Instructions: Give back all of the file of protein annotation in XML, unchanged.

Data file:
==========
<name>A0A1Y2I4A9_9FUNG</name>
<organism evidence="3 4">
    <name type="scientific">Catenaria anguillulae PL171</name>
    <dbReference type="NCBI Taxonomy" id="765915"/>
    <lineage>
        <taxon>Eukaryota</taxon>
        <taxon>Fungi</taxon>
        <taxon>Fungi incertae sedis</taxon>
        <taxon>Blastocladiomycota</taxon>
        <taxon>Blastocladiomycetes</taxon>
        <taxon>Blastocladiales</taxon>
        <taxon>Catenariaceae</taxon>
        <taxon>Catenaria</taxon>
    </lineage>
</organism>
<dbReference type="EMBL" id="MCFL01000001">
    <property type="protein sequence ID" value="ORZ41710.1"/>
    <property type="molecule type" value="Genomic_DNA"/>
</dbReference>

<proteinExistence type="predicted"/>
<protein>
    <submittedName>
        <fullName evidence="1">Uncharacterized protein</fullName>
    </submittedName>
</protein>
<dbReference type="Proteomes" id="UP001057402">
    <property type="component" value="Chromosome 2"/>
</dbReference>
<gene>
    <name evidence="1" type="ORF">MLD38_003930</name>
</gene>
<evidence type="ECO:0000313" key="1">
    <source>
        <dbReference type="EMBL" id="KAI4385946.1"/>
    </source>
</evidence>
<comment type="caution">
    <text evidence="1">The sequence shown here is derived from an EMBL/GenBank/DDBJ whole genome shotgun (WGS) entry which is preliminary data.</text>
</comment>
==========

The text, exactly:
<name>A0A1Y2I4A9_9FUNG</name>
<organism evidence="3 4">
    <name type="scientific">Catenaria anguillulae PL171</name>
    <dbReference type="NCBI Taxonomy" id="765915"/>
    <lineage>
        <taxon>Eukaryota</taxon>
        <taxon>Fungi</taxon>
        <taxon>Fungi incertae sedis</taxon>
        <taxon>Blastocladiomycota</taxon>
        <taxon>Blastocladiomycetes</taxon>
        <taxon>Blastocladiales</taxon>
        <taxon>Catenariaceae</taxon>
        <taxon>Catenaria</taxon>
    </lineage>
</organism>
<dbReference type="EMBL" id="MCFL01000001">
    <property type="protein sequence ID" value="ORZ41710.1"/>
    <property type="molecule type" value="Genomic_DNA"/>
</dbReference>

<proteinExistence type="predicted"/>
<protein>
    <submittedName>
        <fullName evidence="1">Uncharacterized protein</fullName>
    </submittedName>
</protein>
<dbReference type="Proteomes" id="UP001057402">
    <property type="component" value="Chromosome 2"/>
</dbReference>
<gene>
    <name evidence="1" type="ORF">MLD38_003930</name>
</gene>
<evidence type="ECO:0000313" key="1">
    <source>
        <dbReference type="EMBL" id="KAI4385946.1"/>
    </source>
</evidence>
<comment type="caution">
    <text evidence="1">The sequence shown here is derived from an EMBL/GenBank/DDBJ whole genome shotgun (WGS) entry which is preliminary data.</text>
</comment>